Newton’s COVID-19 Care Fund helps out residents at their time of need

Newton’s COVID-19 Care Fund has started distributing funds to those financially impacted by the pandemic. As of June 3, the Care Fund had raised over $700,000 and granted $492,000 of emergency assistance to 253 qualified households.

Newton Mayor Ruthanne Fuller said she appreciated all who helped make the Care Fund possible.

“On behalf of our residents, I am deeply grateful to all who have stepped up in this time of need to lead, administer or donate to the Newton COVID-19 Care Fund at a time our city needed it most,” Fuller said in an e-mailed statement.

As of June 1, Robert Gifford, the chair of the Newton Fundraising Committee, said Family ACCESS received about 400 applications to assist qualified households. The Care Fund was not limited to one-time distribution, and some reapplied.


Family ACCESS is in charge of the application process and the United Way of Massachusetts Bay and Merrimack Valley collects the donations. The Fund was established on March 20 as a collaboration among Newton community leaders to provide short-term emergency relief to help those financially burdened due to the COVID-19 pandemic. The Fund provides need-based grants of up to $2,500 for each qualifying household, and the current average distribution is $1,608.

Gifford said the Fund does not go directly to the applicant, but rather to pay the bill and support basic expenses including rent, utilities, health insurance, funeral costs, and childcare.

He kept a record of the thank you notes from households who were dealing with issues including unemployment, unaffordable rental costs, health issues, risk of loss of petition, and inability to afford food.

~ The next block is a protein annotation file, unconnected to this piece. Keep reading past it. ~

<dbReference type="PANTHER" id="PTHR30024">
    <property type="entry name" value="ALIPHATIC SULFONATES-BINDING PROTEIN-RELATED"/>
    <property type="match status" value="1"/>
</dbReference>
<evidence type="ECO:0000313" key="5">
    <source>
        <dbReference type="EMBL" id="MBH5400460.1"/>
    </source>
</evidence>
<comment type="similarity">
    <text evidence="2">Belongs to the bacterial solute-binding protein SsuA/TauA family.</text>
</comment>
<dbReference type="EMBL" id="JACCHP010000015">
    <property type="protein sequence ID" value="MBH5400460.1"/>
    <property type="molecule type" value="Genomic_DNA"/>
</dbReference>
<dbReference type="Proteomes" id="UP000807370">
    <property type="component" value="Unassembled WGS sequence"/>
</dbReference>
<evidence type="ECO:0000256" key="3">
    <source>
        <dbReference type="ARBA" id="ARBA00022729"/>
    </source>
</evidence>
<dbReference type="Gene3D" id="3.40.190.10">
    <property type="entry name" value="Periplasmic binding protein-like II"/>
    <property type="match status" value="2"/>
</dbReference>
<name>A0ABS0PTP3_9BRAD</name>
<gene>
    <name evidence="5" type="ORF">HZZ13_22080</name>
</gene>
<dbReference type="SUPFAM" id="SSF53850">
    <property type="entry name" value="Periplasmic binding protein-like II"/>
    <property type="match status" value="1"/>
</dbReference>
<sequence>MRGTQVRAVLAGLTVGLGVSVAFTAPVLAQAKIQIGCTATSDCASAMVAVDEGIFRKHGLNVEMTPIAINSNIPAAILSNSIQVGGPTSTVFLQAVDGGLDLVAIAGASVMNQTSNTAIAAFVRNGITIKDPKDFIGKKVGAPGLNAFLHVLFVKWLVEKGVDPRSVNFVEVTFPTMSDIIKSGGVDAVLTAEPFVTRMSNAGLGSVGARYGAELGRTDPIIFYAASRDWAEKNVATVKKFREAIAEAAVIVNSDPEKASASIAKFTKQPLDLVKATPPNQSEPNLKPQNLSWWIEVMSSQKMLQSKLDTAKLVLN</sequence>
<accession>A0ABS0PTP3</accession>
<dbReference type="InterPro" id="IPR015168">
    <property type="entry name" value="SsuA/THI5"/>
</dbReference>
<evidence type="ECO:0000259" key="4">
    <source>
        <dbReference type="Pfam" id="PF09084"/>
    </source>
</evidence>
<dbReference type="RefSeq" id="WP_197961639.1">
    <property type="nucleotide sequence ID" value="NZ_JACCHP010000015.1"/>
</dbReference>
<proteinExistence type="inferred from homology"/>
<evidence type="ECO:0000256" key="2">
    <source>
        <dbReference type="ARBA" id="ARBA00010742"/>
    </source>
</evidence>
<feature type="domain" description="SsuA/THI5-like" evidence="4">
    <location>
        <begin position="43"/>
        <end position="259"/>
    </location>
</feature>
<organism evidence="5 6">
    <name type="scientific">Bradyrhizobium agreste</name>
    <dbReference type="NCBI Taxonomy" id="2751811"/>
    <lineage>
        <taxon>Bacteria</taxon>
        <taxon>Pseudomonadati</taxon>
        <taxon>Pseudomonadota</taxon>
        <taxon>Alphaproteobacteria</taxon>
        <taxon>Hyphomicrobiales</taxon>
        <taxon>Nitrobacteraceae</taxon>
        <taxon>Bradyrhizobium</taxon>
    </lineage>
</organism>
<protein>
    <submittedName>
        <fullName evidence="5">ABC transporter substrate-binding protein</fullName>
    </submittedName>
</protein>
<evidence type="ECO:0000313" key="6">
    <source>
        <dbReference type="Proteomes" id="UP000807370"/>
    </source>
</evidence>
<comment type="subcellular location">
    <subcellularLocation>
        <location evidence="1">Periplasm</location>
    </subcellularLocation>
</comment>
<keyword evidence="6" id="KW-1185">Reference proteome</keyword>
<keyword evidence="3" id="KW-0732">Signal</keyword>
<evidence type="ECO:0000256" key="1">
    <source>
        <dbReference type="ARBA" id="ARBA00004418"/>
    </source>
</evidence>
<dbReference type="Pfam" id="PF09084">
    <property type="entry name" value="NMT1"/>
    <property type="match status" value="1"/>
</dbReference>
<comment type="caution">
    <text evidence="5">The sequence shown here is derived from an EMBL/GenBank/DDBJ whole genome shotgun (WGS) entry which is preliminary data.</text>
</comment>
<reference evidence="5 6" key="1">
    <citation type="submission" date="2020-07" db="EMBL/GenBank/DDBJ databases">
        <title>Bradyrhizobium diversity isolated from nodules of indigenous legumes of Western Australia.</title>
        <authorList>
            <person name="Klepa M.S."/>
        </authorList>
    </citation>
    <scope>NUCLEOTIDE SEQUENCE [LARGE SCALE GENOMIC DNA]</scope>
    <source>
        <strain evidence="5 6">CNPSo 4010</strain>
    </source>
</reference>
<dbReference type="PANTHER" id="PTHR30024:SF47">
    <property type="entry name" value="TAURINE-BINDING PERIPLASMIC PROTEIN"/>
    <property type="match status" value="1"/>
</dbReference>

During a phone interview, Gifford read one of the e-mailed thank you letters: “On March 13th, I lost my part-time job due to the Coronavirus. My rent is very expensive and my small social security check does not even cover it. I was feeling very anxious about both my rent and a current medical bill.”


Karen Seniuk, director of Counseling and Consulting Services for Family ACCESS, said “Most applicants who are applying for rent, have been able to get at least one month covered.”

Seniuk noted how the Fund not only benefits the applicants but also indirectly helps those close to them such as employers and landlords.

She said many choose to live in Newton because it is a good community for families and has many opportunities, but “to do so, everything has to go well for them financially.”

“When one piece of that carefully constructed system falls down, the whole family is in significant financial trouble,” Seniuk said in an e-mail.

Seniuk said, “We have been trying our best to accommodate everyone to the best of our ability.”

In some cases, Family ACCESS called landlords directly for details to help tenants, and the organization had staff members to guide Spanish and Portuguese speakers. Seniuk said, “if people don’t have access to a computer, they can text us their information, using their phone to take photos and send to us.”